I love to watch movies.
Since I was a little kid, I just love to watch films on both TV and in the theater.
It brings me to places that I will probably never visit, and puts me in situations that I will never experience.
However, most of the movies now are high-priced garbage, and rather than go to the movies and spend $9 and up on a movie, I would rather sit at home and watch these films.
And honestly, I still watch movies from a different time.
The movies today almost completely turn me off, but once in a while, I am surprised, but not that often.
This weekend, with a pretty barren Saturday night after working early Saturday morning and having a busy post-work couple of hours, my wife and I turned to NetFlix, because we could not find anything on TV to kill an hour or two before we went to bed.
After looking for a long time, my wife asked me if I wanted to watch a golden oldie from 1957, probably one of the worst movies ever made: "Attack of the Crab Monsters."
And I said yes very, very quickly, because this movie and I have a history that dates back to about 1964, or seven years after it was originally released.
Just a little background: "Attack of the Crab Monsters" is an el cheapo classic from drive-in movie king Roger Corman. It stars a whole list of B actors--Richard Garland, Pamela Duncan,who gives her best Annette Funicello imitation without the talent, look or figure for it, and Russell Johnson, who works with the radio here, which gave him the perfect experience to be the Professor on "Gilligan's Island" several years later.
Anyway, the plot, or what there is of it, is that several people get trapped on this island, which is run by giant crabs, created due to fallout from the atomic bomb. The crabs kill almost everybody on the island, and take over their souls in the process. By doing this, they are able to talk, verbalize what they are doing, and plot to take over not only the island, but the world.
Yes, it is that bad.
But it is so bad that it's good, and Johnson is actually the hero of the entire movie, as the guy who sacrifices his life to thwart the evil plot of the giant crabs.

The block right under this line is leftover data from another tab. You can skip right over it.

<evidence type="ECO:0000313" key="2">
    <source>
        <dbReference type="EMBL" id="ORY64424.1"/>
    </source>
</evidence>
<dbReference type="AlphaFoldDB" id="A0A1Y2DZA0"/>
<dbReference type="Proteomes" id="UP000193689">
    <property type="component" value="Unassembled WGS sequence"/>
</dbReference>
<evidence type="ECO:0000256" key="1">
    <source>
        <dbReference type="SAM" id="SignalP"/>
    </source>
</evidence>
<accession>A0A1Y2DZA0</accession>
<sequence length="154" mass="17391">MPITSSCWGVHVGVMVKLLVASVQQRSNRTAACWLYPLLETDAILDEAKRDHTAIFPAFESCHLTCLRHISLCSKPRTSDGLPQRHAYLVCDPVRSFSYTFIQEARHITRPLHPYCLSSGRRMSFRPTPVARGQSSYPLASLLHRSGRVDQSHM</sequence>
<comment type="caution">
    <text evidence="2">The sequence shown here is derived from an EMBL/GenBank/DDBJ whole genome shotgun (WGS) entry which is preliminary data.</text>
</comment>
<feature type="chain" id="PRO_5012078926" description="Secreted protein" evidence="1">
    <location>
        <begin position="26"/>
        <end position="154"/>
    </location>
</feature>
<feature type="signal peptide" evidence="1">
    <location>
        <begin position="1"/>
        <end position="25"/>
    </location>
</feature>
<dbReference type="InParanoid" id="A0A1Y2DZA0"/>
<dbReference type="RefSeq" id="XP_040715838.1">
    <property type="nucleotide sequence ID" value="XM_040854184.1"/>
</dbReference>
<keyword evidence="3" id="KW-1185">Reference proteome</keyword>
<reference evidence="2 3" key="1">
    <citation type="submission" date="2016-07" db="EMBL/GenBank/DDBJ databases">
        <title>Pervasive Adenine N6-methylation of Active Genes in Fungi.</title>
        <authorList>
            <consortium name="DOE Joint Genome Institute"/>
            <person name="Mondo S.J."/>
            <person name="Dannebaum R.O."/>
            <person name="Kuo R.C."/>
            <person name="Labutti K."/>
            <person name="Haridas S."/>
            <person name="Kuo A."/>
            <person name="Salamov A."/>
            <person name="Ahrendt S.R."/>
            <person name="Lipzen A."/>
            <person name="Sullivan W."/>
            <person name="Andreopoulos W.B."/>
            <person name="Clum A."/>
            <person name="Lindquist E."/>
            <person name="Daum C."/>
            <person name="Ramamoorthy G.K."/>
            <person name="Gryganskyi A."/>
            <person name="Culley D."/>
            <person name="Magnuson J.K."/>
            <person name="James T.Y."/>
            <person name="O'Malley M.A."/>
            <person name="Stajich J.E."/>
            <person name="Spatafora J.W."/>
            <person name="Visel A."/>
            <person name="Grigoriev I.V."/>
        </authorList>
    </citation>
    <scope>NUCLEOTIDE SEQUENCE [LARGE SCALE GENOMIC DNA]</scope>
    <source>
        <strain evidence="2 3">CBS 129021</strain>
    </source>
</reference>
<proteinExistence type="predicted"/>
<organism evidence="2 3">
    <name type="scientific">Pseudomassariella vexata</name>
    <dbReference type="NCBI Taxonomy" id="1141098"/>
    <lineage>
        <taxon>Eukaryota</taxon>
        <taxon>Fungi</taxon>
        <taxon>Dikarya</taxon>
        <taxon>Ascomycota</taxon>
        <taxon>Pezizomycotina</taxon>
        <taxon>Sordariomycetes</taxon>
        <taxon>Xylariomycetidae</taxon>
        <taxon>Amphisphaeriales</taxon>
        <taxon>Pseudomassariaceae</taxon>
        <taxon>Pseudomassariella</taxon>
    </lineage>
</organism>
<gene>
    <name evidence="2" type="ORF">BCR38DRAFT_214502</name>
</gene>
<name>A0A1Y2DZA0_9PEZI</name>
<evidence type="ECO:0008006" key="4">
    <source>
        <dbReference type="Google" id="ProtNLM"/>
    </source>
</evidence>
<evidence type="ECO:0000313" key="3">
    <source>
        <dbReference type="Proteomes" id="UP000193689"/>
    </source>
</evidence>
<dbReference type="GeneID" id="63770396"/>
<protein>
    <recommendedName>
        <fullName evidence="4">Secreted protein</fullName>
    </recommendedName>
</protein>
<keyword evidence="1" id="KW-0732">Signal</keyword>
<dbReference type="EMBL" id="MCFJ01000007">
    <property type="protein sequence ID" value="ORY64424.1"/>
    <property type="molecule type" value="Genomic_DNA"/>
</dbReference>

Now that you know the entire story, here is my history with it.
As I said earlier, I have loved the movies since seeing my first film in the theater, "Ben Hur," in 1959 when I was two years old (I probably told that story in this blog years ago, but I won't go into it now).
Anyway, I used to watch movies on my black and white TV as I was getting older, pretty much unsupervised, because I wasn't watching anything so terrible, mainly "The Wizard of Oz" and that type of thing.
But like many young children at the time, I was starting to watch horror and science fiction movies, which were being packaged on shows like "Chiller Theater" and later, "Creature Features" here on New York television in the early to late 1960s.
These shows showed some absolutely horrible films, but to this impressionable kid, I ate each and every one of them up, whether it was "The Attack of the 50-Foot Woman" or whatever.
I loved these movies.
But again, I was a little kid.
Evidently, one day, "Attack of the Crab Monsters" was on, and I watched it, but for some reason, the film stuck with me like glue.
From what I remember, I had terrible, terrible nightmares about this film, with the claw coming out and literally absorbing the people on the island, I guess.
I simply couldn't take it.
And my mother, as I remember it, barred me from watching these movies anymore because of the nightmares I had from this one film.
I remember it so vividly. It lasted several months, and at that point, evidently I was cured, because I went back to watching these films without any problem whatsoever form there on in.
The fun of Saturday night is that I really hadn't seen the movie in years and years, and now looking at it as an adult, I could see why I was so taken in by it.
Its simplicity--remember I was six or seven years old when I had those nightmares--was probably its strong point. I could have been three years old and understood what was going on.
The acting is atrocious, the script is even worse, and why does Pamela Duncan's character bring such elaborate negligees to this remote island (a precursor to the situation on "Gilligan's Island," I guess)?
Anyway, the movie is so bad it's laughable now, but way back when, this film absolutely terrified me.
And to this day, I don't like crabs, don't eat crab legs, and don't want anything to do with them, so I guess it has had a longer-lasting effect on me than I could ever imagine.
It is so funny how youth works.
It is a great time of your life, but would you want to relive it again?
Not if I had nightmares like I used to get from this movie.